The Prevention of Destitution

March 26, 2010

A wonderful resource, the Scout Report, led me to the Fabian Society Online Archive, which led me to this: a pamphlet written in 1912 in England. It comes from the National Committee for the Prevention of Destitution—have you ever heard of anything that sounded nobler than that?—and it’s title is “Complete National Provision for Sickness: How to Amend the Insurance Act.”

The author, Mrs. Sidney Webb—yes, she actually calls herself ays “Mrs.”—begins her argument with this sentence:

How thin is the thread on which your whole happiness hangs!

That’s just what I’ve been saying to everybody about health care for the past year. “There but for fortune . . .” It happened to my father. He went from skilled machinist  to an unemployable, chronically disabled man in the space of a year, thanks to Parkinson’s Disease. He was 46 years old. A thin thread, indeed.

Mrs. Webb believes that, to ensure the good health of all, it is necessary to “get rid of the great financial octopus”—the insurance companies. She believes that the poor should be exempt from contributing to the cost of health care. She believes that the money spent to create health care for all will be less in the end than the money required to pay for “the sickness that we now neglect to prevent.”

Beatrice Potter Webb (1858-1943) was an English social economist With her husband Sidney, she wrote The History of Trade Unionism (1894; rev. ed. 1920), Industrial Democracy (1897), English Local Government (9 vol., 1906–29), Consumers’ Cooperative Movement (1921), and Soviet Communism: A New Civilization? (2 vol., 1935). Not a bad resume for a woman living in a time and place we often associate with drawing rooms and fancy teas.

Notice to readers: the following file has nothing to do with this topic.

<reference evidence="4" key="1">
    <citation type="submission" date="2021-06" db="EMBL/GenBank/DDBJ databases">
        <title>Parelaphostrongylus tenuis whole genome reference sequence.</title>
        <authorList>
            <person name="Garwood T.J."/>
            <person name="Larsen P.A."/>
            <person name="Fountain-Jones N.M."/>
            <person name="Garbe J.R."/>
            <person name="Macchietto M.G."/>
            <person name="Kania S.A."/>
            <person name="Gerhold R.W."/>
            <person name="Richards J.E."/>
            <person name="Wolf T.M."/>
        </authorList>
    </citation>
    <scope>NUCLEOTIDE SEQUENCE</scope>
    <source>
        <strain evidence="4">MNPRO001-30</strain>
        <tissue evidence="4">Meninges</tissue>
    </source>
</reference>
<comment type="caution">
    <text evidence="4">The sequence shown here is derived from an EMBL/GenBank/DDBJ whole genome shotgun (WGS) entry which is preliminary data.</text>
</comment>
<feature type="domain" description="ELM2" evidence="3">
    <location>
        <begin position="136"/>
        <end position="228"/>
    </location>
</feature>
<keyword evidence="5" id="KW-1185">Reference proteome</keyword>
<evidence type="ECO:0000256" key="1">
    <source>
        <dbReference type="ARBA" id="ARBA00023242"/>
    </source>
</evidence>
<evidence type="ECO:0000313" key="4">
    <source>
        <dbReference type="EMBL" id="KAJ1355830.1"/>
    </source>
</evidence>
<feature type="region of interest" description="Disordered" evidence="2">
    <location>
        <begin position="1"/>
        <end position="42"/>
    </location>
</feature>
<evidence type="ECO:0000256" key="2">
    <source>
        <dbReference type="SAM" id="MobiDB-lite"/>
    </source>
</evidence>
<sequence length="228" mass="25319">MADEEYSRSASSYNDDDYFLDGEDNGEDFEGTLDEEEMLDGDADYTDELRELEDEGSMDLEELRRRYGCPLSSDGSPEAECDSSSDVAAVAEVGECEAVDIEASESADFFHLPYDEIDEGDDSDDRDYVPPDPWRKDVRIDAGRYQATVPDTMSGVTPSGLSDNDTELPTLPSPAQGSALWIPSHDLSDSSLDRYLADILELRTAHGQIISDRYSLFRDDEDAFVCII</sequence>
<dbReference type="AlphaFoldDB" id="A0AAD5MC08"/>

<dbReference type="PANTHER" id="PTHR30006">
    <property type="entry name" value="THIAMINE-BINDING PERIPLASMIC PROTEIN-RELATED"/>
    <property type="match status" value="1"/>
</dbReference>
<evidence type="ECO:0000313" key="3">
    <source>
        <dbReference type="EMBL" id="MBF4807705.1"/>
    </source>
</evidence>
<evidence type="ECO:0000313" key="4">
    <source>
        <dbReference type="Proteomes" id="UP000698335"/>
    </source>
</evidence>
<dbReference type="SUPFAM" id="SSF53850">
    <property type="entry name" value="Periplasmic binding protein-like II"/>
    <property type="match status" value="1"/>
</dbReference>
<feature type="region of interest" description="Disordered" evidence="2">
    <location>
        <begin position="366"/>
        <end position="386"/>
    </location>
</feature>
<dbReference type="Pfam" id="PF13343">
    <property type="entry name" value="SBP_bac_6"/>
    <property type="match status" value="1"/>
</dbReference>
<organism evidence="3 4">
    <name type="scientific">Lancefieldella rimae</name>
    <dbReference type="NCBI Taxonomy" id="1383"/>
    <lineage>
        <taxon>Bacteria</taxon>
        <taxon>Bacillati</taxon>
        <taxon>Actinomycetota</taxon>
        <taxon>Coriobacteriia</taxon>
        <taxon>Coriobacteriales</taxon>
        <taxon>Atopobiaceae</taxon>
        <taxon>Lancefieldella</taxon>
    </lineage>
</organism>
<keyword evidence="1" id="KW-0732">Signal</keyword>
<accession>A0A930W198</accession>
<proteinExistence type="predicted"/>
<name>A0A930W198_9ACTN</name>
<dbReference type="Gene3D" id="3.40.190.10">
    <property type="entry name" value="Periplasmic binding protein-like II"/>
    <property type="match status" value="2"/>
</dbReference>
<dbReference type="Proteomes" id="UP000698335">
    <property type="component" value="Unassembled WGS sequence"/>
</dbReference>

Perhaps my favorite of all her comments in “Complete National Provision for Sickness” is this one:

What has been done . . . for the rich, can now be done for the poor . . . if only the Government chooses to take the necessary action. It is for the working men and women to insist that Government shall do this.

Whether you think what Mrs. Webb is talking about has just begun to happen, or whether you think it still needs to happen, reading her pamphlet will make you feel good. While some among us are throwing bricks, it’s a way of pinching yourself—of remembering that progressive ideas have a long history, and that they make sense.

We may still be just a thin thread away from ruin, but I think we’re a little better off than we were last week. And, while we’re on the subject of good women, Happy Birthday, Speaker Pelosi.


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